I write about personal finance for a living. Every day, I get honest about my current money situation and financial fitness, and open up about my past debt mistakes. But there’s nothing harder than talking about the least-discussed element of the story: how mental health disorders have affected our money.

About four years ago, my husband was diagnosed with bipolar II disorder. Of course, there was a lead-up to his seeking help that’s too long and personal to go into. But hearing that there was, in fact, something wrong and that it had a name felt both relieving and terrifying.

Almost instantly, we were thrust into a world of medications, therapies, relaxation programs, holistic remedies, and more.

We had no idea what we were getting into. All we knew was that we wanted my husband to feel “normal” again. Or at least, as “normal” as he could feel with a diagnosed mental health disorder.

We were willing to try everything and anything thrown our way. And with every new doctor, new therapist, and new drug, we paid the price.

How much? Well, it’s complicated. A typical month for us with our employer-sponsored insurance looks a bit like this:

  • $200 to $250 for multiple weekly therapy co-pays
  • $50 for bi-monthly psychiatric care co-pays
  • $20 for medications covered by insurance
  • $5 for a meditation app
  • $15 for vitamins recommended by doctors

That comes to a total of $290 to $340 per month at a minimum. There have been times when we had to pay more for extra therapy sessions or wanted to try a gym pass, yoga classes, or therapeutic treatment – all related to his mental health.

And then there is the other side of the coin: when mental health decides to go haywire. Like in any other medical emergency, there are sometimes signs this is about to happen. But in most cases, it comes out of the blue when we least expect it.

For example, as we moved to our new home in Philadelphia, my husband began to react negatively to a medication he’d been using for a year. The situation escalated, and we wound up racing to find any doctor who could see him as his condition deteriorated. But every doctor’s appointment book was filled for three to four months in advance.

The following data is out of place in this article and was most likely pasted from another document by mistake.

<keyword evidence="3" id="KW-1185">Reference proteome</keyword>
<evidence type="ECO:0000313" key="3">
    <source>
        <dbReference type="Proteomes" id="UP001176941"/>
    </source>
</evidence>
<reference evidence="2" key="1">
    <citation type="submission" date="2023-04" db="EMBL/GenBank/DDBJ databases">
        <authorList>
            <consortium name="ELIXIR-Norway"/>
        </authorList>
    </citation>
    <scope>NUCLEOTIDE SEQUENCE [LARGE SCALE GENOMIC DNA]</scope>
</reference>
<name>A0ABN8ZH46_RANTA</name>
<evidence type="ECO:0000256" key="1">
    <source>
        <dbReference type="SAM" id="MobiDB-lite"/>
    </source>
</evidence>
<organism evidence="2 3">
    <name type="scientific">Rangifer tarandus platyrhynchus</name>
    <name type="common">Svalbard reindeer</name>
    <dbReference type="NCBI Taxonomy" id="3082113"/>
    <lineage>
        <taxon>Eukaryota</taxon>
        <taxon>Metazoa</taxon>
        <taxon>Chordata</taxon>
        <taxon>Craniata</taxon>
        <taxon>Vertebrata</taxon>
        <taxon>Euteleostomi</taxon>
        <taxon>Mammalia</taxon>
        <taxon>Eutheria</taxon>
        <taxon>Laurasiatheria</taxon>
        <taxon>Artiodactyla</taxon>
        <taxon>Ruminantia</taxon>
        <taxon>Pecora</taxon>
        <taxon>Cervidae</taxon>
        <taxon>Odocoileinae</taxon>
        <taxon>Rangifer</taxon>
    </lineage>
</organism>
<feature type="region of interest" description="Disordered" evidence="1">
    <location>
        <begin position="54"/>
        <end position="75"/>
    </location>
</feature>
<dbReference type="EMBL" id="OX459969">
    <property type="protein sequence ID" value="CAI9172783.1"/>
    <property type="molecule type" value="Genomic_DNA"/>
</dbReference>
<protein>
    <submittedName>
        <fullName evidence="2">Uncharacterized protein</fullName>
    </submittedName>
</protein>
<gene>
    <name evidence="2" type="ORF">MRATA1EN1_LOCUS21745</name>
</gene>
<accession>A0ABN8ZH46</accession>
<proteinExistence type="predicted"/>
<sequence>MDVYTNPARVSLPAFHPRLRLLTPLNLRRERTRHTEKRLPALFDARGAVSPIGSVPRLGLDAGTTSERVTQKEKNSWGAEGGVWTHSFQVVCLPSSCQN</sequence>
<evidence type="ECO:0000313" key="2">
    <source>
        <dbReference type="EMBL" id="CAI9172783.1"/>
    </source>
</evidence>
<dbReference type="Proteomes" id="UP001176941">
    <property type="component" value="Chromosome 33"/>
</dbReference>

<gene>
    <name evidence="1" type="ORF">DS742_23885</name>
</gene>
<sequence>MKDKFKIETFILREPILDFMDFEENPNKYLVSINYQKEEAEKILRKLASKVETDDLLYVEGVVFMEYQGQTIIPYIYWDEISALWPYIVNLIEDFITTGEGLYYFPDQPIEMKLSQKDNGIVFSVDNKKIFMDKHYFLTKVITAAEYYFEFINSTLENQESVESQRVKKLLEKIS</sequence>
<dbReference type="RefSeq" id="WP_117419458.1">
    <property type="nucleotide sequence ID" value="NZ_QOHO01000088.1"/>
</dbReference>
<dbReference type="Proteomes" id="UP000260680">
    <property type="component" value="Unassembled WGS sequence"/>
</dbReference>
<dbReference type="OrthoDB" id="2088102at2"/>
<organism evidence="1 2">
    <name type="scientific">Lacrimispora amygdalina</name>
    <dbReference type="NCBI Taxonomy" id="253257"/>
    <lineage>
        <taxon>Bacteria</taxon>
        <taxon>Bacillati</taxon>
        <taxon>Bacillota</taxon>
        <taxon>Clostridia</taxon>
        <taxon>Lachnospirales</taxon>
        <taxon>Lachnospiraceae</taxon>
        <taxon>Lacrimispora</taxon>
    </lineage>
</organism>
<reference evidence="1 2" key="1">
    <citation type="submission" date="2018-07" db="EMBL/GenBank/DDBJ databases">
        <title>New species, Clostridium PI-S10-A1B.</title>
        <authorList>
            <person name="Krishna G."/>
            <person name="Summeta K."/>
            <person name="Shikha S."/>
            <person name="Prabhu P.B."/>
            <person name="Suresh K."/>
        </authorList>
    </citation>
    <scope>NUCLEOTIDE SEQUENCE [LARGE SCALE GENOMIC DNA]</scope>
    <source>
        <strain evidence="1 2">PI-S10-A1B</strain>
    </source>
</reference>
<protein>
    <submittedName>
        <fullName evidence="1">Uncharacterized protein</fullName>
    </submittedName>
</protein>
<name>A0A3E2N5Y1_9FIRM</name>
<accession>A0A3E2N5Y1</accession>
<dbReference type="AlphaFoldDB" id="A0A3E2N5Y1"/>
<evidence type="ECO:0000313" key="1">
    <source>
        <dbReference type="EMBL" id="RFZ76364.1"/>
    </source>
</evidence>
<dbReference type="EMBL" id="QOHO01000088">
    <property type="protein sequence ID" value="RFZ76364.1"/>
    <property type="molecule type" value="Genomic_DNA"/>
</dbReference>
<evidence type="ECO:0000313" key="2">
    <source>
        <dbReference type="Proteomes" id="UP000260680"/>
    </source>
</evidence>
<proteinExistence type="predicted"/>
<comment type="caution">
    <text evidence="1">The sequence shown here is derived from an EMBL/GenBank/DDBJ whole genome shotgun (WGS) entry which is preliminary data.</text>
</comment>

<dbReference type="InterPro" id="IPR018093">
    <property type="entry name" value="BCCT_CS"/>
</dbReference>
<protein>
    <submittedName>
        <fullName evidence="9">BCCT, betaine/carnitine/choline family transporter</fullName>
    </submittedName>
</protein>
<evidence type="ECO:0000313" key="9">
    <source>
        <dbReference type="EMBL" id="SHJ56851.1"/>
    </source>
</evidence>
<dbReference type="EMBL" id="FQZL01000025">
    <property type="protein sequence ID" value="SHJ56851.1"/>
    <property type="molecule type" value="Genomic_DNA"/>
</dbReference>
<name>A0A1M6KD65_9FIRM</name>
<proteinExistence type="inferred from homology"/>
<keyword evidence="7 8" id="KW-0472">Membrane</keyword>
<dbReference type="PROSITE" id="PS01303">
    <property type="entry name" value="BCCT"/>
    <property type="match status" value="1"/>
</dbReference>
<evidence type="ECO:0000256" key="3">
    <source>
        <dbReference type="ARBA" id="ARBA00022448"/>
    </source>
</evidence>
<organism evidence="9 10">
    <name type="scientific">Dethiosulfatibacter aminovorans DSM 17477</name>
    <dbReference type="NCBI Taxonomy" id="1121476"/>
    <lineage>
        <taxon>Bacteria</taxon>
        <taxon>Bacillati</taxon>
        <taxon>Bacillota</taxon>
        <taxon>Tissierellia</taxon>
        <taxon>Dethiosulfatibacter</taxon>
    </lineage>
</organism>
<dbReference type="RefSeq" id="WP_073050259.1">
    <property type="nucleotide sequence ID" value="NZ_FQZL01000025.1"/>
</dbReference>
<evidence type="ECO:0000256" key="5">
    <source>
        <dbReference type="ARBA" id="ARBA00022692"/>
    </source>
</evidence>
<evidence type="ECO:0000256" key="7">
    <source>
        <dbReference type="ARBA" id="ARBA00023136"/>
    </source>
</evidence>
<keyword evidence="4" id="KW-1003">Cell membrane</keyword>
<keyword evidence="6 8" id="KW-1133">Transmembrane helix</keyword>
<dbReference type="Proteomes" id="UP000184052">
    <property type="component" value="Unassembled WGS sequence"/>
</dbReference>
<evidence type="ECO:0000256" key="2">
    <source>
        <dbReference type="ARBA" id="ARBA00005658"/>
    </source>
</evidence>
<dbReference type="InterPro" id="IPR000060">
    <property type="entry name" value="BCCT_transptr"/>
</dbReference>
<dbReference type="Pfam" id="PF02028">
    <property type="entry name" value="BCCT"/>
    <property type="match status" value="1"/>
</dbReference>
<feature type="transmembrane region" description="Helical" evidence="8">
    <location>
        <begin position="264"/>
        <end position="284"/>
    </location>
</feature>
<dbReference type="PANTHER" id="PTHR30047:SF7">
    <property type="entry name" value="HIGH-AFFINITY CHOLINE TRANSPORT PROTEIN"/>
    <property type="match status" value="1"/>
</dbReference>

So my husband’s only choice? Visit the emergency room. There, he could see a psychiatrist and be placed on a transitioning drug to tide him over until he could see his new doctor. The total out-of-pocket cost for a 20-minute ER and hospital visit? Nearly $750.

For most personal finance stories, this is the point in the article when I write how we have saved money doing X or how you could prevent crises from costing you a fortune by doing Y. Unfortunately, I have nothing to offer for you.

Sure, there are ways you can save on vitamins (clip coupons and buy generic) — or even on your therapist (ask for a sliding-scale payment if you are under- or uninsured).

But the brutal, heartbreaking truth is that there’s no easy answer when it comes to a major mental health disorder.

The reality of mental health disorders is that there is no cheap way out. But without inexpensive, readily available care, our country continues to face a personal finance crisis that we urgently need to address.

The National Alliance on Mental Illness reports that one in five adults faces mental illness every year, and one in 25 have severe enough disorders that they interrupt day-to-day functions. These mental health disorders cost $193.2 million in lost wages. And millions of people will end up on the streets or in prison if their mental illness goes undiagnosed or untreated.

At my home, we treat bipolar disorder like any other chronic illness. You need to take drugs, make schedules with doctors, and lay out emergency plans. We also try to have a healthy outlook on what the reality of the disorder is and can be. New jobs mean signing up for short- and long-term disability coverage; and we keep notes on doctors and hospitals where he could go for inpatient services if need be.

We plan for the unplannable and hope that it never happens. And we – like many of the millions of Americans diagnosed with mood disorders – understand that the best way to fight the costs of a severe mental health disorder is to receive optimal, professional medical care, regardless of the cost. Without treatment, you risk losing more than just your money.